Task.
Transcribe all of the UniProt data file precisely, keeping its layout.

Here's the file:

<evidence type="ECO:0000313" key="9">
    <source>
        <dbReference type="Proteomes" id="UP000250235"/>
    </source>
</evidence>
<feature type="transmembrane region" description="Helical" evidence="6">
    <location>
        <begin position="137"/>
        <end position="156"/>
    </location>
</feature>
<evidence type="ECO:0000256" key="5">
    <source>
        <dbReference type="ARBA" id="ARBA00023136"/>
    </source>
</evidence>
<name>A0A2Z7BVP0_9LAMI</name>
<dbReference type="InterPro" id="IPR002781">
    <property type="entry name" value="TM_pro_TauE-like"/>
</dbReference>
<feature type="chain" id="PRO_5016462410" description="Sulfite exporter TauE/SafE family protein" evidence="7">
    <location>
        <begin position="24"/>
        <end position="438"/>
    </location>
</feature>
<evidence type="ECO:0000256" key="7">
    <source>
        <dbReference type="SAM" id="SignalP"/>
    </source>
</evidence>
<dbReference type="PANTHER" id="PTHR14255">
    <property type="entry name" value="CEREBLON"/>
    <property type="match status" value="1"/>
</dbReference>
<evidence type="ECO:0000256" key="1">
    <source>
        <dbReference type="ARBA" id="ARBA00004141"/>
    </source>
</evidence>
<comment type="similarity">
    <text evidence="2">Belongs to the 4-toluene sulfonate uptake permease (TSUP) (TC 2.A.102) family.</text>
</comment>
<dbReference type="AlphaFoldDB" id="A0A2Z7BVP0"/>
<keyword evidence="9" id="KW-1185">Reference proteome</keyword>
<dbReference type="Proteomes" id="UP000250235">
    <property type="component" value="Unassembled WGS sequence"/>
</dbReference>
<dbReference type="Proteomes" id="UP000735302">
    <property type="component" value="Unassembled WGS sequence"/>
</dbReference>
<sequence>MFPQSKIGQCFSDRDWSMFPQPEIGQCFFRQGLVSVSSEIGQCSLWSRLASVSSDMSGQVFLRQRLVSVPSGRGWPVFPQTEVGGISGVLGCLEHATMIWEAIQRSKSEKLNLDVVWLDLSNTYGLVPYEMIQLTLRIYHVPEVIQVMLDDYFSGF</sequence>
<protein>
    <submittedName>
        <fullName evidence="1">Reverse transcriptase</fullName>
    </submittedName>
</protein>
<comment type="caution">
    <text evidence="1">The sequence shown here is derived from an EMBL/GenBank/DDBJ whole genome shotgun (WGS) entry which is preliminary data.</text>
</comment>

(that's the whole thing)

<evidence type="ECO:0000313" key="9">
    <source>
        <dbReference type="Proteomes" id="UP000250235"/>
    </source>
</evidence>
<feature type="transmembrane region" description="Helical" evidence="6">
    <location>
        <begin position="137"/>
        <end position="156"/>
    </location>
</feature>
<evidence type="ECO:0000256" key="5">
    <source>
        <dbReference type="ARBA" id="ARBA00023136"/>
    </source>
</evidence>
<name>A0A2Z7BVP0_9LAMI</name>
<dbReference type="InterPro" id="IPR002781">
    <property type="entry name" value="TM_pro_TauE-like"/>
</dbReference>
<feature type="chain" id="PRO_5016462410" description="Sulfite exporter TauE/SafE family protein" evidence="7">
    <location>
        <begin position="24"/>
        <end position="438"/>
    </location>
</feature>
<evidence type="ECO:0000256" key="7">
    <source>
        <dbReference type="SAM" id="SignalP"/>
    </source>
</evidence>
<dbReference type="PANTHER" id="PTHR14255">
    <property type="entry name" value="CEREBLON"/>
    <property type="match status" value="1"/>
</dbReference>
<evidence type="ECO:0000256" key="1">
    <source>
        <dbReference type="ARBA" id="ARBA00004141"/>
    </source>
</evidence>
<comment type="similarity">
    <text evidence="2">Belongs to the 4-toluene sulfonate uptake permease (TSUP) (TC 2.A.102) family.</text>
</comment>
<dbReference type="AlphaFoldDB" id="A0A2Z7BVP0"/>
<keyword evidence="9" id="KW-1185">Reference proteome</keyword>
<dbReference type="Proteomes" id="UP000250235">
    <property type="component" value="Unassembled WGS sequence"/>
</dbReference>
<dbReference type="Proteomes" id="UP000735302">
    <property type="component" value="Unassembled WGS sequence"/>
</dbReference>
<sequence>MFPQSKIGQCFSDRDWSMFPQPEIGQCFFRQGLVSVSSEIGQCSLWSRLASVSSDMSGQVFLRQRLVSVPSGRGWPVFPQTEVGGISGVLGCLEHATMIWEAIQRSKSEKLNLDVVWLDLSNTYGLVPYEMIQLTLRIYHVPEVIQVMLDDYFSGF</sequence>
<protein>
    <submittedName>
        <fullName evidence="1">Reverse transcriptase</fullName>
    </submittedName>
</protein>
<comment type="caution">
    <text evidence="1">The sequence shown here is derived from an EMBL/GenBank/DDBJ whole genome shotgun (WGS) entry which is preliminary data.</text>
</comment>